So it is that in the Eucharist we witness the separate consecration of Christ’s body and blood. We pause devotionally on two occasions to recall the sacrificial sundering of the Lamb of God - this is my body...this is my blood...of the new covenant, which is shed for you and for many for the forgiveness of sins
Some of us possibly visited the ‘Seeing Salvation’ exhibition at the turn of the Millennium 16 years ago at the National Gallery. One of the many images of Christ was this (show) - ‘The Bound Lamb’ by Francisco de Zurbarin who lived in the 17th century. It is an image that often appears on Nativity scenes, the Shepherds’ offering which anticipates Christ’s sacrifice.
As Jeremy Paxman wrote in the Church Times of this painting: ‘no image I know so perfectly captures the astonishing force of the Christian story’.
The sacrificial imagery in today’s Old Testament links to this symbol of Christ as Lamb of God so familiar to us from the liturgy of the Eucharist - familiar and yet often rather empty of meaning to many of us until we examine the Old Testament roots as we are doing this morning.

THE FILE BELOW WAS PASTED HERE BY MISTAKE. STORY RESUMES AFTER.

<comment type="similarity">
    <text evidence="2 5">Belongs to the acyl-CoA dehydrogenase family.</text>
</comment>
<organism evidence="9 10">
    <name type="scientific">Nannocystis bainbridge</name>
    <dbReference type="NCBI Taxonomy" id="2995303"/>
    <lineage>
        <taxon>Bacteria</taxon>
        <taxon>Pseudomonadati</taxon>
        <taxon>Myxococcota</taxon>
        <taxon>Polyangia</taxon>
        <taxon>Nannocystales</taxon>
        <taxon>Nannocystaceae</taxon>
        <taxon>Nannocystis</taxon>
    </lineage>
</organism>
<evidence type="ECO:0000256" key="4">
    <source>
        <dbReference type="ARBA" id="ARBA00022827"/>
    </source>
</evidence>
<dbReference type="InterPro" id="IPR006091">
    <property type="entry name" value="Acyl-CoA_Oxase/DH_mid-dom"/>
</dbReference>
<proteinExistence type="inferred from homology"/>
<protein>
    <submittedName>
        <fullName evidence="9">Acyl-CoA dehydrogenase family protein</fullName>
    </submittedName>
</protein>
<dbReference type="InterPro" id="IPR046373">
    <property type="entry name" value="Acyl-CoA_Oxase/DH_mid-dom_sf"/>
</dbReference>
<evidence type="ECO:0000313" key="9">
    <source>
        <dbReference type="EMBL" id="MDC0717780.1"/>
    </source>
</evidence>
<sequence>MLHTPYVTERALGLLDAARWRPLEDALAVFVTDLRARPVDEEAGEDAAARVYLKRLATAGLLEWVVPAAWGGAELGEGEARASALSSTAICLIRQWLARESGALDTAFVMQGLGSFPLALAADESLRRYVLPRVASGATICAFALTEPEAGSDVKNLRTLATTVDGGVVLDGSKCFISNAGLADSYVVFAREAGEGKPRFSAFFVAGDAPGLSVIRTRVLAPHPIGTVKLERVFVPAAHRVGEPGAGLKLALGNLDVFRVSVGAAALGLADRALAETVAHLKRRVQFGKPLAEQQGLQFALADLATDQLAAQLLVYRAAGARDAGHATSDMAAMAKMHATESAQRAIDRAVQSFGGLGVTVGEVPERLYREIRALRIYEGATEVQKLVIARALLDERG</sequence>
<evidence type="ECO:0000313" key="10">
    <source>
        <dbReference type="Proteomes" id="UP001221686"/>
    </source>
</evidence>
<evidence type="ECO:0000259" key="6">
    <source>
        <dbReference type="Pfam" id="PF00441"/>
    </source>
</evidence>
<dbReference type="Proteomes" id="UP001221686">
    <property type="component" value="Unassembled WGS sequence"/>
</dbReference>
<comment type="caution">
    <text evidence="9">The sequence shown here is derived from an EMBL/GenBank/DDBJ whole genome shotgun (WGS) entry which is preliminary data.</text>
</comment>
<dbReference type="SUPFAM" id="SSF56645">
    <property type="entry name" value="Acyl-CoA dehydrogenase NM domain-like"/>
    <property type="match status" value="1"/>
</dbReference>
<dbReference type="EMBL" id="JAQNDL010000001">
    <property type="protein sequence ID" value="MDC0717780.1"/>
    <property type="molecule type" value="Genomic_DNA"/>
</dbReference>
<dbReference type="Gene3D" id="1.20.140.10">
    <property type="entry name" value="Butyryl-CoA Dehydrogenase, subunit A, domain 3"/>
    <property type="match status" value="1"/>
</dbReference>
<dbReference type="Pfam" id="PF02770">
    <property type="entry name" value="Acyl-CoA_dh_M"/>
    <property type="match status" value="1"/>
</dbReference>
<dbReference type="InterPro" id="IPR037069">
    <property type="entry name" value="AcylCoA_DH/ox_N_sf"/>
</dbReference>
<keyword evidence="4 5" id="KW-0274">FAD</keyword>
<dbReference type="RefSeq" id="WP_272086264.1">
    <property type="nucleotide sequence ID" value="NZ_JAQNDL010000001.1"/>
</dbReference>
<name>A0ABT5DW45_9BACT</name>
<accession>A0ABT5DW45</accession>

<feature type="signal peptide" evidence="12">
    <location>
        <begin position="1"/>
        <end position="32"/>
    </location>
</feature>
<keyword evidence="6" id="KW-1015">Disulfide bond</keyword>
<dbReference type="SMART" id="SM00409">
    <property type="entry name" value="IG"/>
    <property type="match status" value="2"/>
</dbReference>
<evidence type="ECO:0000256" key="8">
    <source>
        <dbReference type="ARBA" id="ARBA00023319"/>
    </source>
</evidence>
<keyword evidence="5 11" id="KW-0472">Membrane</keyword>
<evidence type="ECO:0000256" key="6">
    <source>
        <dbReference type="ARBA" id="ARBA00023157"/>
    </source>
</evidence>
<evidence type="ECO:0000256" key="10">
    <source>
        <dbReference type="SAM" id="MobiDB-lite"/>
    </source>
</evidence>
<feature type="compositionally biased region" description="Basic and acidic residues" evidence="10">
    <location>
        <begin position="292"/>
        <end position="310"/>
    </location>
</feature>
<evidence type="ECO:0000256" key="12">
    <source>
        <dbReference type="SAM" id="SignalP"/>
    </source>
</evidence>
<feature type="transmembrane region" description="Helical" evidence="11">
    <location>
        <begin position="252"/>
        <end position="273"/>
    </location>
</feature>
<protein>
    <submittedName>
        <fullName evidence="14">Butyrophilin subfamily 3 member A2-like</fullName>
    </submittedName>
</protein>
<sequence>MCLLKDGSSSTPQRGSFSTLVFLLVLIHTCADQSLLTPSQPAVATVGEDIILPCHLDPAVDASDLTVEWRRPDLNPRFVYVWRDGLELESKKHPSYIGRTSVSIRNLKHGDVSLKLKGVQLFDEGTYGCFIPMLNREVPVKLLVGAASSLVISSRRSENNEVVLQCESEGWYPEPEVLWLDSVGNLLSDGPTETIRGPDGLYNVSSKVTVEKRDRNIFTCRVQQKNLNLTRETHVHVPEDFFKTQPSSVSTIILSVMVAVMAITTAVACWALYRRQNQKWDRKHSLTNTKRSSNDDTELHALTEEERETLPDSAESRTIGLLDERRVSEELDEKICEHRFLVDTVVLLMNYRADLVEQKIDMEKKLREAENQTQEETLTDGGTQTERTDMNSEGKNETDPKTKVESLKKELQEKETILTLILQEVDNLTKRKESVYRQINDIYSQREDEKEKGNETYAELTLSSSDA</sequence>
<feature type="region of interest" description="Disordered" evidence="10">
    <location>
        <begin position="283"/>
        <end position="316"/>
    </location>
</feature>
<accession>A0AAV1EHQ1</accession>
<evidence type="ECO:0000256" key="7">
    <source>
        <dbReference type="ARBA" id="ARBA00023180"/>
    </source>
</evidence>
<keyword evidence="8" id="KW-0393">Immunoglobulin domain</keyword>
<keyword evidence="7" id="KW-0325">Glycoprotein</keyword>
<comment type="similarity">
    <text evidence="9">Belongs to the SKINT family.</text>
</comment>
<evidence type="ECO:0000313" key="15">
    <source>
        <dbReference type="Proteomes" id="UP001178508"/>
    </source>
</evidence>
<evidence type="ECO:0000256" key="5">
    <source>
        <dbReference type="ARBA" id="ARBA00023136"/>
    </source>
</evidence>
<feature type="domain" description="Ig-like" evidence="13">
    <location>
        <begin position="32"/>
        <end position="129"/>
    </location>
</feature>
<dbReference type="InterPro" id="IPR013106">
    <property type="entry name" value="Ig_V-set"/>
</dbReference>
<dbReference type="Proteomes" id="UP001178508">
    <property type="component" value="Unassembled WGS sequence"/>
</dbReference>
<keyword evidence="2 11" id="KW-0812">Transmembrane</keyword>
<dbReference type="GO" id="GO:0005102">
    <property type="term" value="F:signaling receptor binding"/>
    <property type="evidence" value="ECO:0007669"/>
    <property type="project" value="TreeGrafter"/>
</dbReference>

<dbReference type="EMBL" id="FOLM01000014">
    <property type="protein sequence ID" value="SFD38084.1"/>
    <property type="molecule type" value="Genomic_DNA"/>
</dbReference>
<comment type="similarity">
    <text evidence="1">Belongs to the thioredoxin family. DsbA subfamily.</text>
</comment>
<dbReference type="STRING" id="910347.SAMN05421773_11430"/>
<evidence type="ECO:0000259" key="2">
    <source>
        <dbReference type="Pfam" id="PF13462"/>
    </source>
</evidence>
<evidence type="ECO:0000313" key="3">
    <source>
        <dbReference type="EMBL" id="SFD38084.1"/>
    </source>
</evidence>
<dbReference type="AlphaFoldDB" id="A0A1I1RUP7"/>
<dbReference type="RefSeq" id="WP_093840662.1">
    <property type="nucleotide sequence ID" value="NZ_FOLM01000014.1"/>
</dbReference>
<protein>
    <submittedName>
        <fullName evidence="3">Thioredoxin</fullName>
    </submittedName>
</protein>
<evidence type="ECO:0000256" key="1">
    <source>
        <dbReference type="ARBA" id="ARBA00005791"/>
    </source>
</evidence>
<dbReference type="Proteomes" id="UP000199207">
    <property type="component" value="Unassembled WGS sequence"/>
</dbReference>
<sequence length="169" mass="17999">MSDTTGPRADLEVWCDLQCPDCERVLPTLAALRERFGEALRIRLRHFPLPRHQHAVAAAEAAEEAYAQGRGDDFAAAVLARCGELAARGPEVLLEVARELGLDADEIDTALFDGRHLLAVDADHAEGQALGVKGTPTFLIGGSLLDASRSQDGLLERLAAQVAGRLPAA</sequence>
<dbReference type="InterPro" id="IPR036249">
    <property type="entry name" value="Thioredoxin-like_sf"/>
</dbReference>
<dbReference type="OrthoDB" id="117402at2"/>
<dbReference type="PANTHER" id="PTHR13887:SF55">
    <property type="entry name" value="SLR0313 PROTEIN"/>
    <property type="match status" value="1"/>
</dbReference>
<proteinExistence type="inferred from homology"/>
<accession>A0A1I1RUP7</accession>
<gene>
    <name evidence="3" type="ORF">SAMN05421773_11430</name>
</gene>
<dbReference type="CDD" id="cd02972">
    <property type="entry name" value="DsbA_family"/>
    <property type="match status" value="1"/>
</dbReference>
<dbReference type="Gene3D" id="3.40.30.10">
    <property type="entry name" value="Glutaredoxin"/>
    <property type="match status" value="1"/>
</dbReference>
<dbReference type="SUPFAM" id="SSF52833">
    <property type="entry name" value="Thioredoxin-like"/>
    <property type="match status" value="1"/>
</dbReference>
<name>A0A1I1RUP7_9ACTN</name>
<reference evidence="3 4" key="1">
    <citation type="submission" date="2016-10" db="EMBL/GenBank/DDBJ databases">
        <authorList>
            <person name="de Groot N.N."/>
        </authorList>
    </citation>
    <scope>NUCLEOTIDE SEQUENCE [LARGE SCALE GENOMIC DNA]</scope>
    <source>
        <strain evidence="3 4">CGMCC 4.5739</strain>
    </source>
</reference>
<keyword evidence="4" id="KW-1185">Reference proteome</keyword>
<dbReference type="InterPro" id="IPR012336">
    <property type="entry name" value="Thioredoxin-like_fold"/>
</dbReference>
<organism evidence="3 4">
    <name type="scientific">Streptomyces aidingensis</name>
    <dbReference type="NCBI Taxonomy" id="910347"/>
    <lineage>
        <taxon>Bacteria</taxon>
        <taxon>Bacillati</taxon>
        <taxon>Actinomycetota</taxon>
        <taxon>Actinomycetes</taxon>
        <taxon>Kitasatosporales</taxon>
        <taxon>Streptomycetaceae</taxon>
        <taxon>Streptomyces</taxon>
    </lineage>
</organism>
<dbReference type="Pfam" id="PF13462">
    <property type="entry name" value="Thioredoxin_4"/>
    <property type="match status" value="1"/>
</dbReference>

How often we hear those words ‘Lamb of God’? How much we need to ‘inhabit the words’ of our prayer and liturgy and not be empty ritualists!
There is a Church in
, I’m told, which has the
image of a sheep sculpted half way up its tower. Only when people enter that Church and hear
something of its history do they discover the full Christian significance of
the sculpted sheep. Norway
Years before the sculpture was erected some renovation work was occurring on the Church steeple in this rural community. One day a workman slipped from the steeple to almost certain death. At the same time by a remarkable twist of providence a flock of sheep was being driven past the Church.
The steeplejack fell on a sheep and his fall was cushioned. The sheep died to save him - an awesome happening! The workers expressed their gratitude to God by adorning that Church tower with a sculpted sheep.
Jesus is the Lamb of God whose voluntary sacrifice takes away our sin. Our Lord on
Calvary takes the
full impact of sin and death for us at the cost of his life.
Our Lord has soaked up all the evil that would defeat me and offered me life to the full - life that cancels sin with forgiveness, sickness with healing, bondage with deliverance and even doubt with the gift of faith through the mighty Redemption he has won.
All of this is powerfully present to me in every celebration of the Eucharist.